Never Say Never!, by JUDY ROSS BROWN, an Artist Living with Multiple Sclerosis

This article was written by Judy Ross Brown for “MSCONNECT making sense of ms in Scotland”, a magazine of the Multiple Sclerosis Society Scotland, 2009. Its publication on DETOTSELSCOLORS has been authorized by Judy.

Never say never!, by Judy Ross Brown

I used to be a graphic designer until multiple sclerosis stopped me working. After coming to terms with my legs giving up the ghost, and getting to grips with wheelchair-use, frustration eventually got the better of me and I started drawing and painting again.

Unfortunately, a couple of years later my right arm joined my legs, and one again I was left feeling very low.

However, after much cursing, good old frustration eventually forced me to use my left hand. Before long I found I could write a shopping list and so, onwards and upwards, it wasn’t long before I was painting again.

However, my positive frame of mind didn’t last. I lost the use of my left hand some years later and I felt useless. After several truly dreadful attempts I became a mouth artist and took up watercolours.

After several years, worsening neuropathic pain in my legs and bottom stopped me from sitting, forcing me to lie prone for most of the day and night.

Through the media I became aware o computer technology, I already used a voice operated environmental control system and wondered if it would be possible to use this with computer drawing and painting packages I had seen on the telly. Always thinking that I would never master a computer, after much cursing, and wishing I had the use of my arms to hurl the flaming thing out of the window, I became able to write letters, e-mail and surf the internet. I got a graphics application and just played with it until I started understanding how it worked.

I use a speech package called Dragon Dictate. When I’m drawing or creating images, I simply tell the arrow to move in any direction. This replicates the movements of a mouse.

During my mouth painting years, I created a typeface, which was quite successful (currently used for the Ullapool News). A few years later the editors held a competition to design the front cover for the local telephone directory, I entered and to my surprise I won.

I’m sure there are a lot of disable folk out there who are oblivious to new technology and how it can be used to help and change their situation. It certainly gave me back a sense of direction and some independence.

Judy Ross Brown

Judy Ross Brown-painted by mouth

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Dear friends,

We are so pleased to welcome Judy and George Brown to DETOTSELSCOLORS. They are wonderful much-loved people.

Judy was diagnosed with Multiple Sclerosis (MS) when she was very young, just in her early twenties. Since then, more than forty years have gone by.

At first, it was difficult for Judy to talk about it. However, her physical impairment was becoming evident. She had no choice but to share it with her loved ones and the people around her.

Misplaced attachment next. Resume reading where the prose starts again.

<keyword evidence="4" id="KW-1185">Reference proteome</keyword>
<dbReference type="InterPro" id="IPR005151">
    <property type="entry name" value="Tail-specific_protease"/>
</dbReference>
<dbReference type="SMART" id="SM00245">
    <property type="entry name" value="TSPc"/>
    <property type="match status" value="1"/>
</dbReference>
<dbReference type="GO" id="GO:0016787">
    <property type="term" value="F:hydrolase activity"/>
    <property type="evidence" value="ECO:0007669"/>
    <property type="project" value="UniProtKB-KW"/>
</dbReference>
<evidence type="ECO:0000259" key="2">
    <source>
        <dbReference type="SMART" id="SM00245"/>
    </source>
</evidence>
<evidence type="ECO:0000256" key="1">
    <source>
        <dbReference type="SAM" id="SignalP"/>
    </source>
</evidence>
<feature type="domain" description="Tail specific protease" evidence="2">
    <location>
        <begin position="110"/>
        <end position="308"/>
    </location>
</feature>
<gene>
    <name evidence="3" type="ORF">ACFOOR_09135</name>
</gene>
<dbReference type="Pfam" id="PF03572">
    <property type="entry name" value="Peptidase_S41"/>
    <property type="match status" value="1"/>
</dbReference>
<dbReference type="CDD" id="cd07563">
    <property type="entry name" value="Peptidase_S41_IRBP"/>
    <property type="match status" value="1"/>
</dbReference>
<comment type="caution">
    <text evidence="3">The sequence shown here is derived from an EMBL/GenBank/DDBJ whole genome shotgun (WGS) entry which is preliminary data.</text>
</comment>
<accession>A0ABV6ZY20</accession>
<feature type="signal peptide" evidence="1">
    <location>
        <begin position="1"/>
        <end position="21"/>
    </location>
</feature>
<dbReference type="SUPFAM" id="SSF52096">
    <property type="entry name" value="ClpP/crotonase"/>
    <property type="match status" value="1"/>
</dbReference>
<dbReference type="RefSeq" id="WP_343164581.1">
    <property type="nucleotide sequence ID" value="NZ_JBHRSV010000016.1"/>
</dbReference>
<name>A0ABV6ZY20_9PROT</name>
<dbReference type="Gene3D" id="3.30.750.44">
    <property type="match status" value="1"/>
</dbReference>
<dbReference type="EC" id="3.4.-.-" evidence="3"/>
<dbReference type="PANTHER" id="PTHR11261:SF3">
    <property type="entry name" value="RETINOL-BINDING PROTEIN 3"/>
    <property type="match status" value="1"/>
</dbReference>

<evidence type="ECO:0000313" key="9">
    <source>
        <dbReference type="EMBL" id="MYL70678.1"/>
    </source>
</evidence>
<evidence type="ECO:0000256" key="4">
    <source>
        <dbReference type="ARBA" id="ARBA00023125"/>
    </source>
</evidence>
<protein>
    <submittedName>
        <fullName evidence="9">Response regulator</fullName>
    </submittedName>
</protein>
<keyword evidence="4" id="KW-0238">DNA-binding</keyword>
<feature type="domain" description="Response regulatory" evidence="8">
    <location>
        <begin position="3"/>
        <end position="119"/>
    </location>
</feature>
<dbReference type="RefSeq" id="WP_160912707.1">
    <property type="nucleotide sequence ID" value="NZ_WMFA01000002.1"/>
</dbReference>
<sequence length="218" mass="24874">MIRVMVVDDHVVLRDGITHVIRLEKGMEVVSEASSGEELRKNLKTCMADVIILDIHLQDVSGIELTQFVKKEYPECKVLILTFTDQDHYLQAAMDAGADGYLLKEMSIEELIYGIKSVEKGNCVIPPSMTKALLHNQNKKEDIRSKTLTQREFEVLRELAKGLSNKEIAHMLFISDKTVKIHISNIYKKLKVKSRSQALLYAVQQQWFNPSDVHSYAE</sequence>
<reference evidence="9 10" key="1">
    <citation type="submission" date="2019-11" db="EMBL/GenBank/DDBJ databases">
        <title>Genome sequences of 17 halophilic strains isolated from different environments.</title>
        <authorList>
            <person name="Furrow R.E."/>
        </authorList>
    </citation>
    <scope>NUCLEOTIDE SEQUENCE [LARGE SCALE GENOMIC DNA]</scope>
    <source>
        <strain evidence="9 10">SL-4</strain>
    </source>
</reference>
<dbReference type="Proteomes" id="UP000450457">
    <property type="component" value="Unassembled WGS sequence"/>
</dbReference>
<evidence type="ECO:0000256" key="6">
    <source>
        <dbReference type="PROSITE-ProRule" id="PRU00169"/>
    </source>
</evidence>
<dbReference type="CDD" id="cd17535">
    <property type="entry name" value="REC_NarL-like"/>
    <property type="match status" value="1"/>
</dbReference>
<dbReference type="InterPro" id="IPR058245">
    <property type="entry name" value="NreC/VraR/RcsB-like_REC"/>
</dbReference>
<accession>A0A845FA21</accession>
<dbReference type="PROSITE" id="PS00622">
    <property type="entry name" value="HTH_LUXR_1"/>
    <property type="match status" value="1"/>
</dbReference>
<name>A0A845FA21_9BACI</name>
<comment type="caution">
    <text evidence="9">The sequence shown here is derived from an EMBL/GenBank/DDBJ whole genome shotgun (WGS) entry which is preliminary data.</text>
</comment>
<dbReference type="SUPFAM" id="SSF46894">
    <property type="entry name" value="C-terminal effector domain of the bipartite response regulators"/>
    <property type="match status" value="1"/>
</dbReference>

She tells me that today if her testimony can inspire and help other people affected by MS, she is happy to share it.

George, her husband, has been with her his whole life. When Judy was diagnosed with MS, they had no doubt about their love. They loved each other. They went on with their engagement, and they got married. Today, they are still together and happy.

George is a computer engineer by profession. He decided to give up his job a few years ago to devote himself entirely to looking after Judy. George is a cheerful, energetic and positive person. He marvels like a child at the simplest things in life. Everything awakens his interest and his will to learn and share it with others.

Both are elderly, and he keeps looking after her with great dedication and love. Despite living with her illness, Judy is healthy and has been making peace with her situation for many years. She tells me that she has hope because, without it, it would have been impossible to face every new day. Hope that research will help slow down the progression of the illness and that someday it will be a cure. Hope for better pain relief treatments without so many side effects.

In her own words, the illness has taught her to accept and appreciate every day as it comes; «because you never know what is around the corner». Although neuropathic pain is a constant presence in her life, she enjoys every moment and the small gifts of life, especially conversations, visits and company.

The physical situation that the illness has forced impacts hardness, but what really amazes me about Judy is her serenity, mental clarity, and mindful listening. All that leaves a print mark on everyone who meets Judy. Her sharp and thoughtful mind is her great ally. She is also grateful and has a genuine interest in others. Her spirit conveys wisdom and peace. Everyone who knows Judy learns from her.

We are immensely grateful for their friendship and generosity in sharing the article and pictures you will see below the text.

Elena Lorente Guerrero

3rd of October 2019

* * *

Judy Ross Brown-painted by mouth
Judy Ross Brown-painted by mouth
Judy Ross Brown-painted by mouth
Judy Ross Brown-painted by mouth
Judy Ross Brown-painted by left hand
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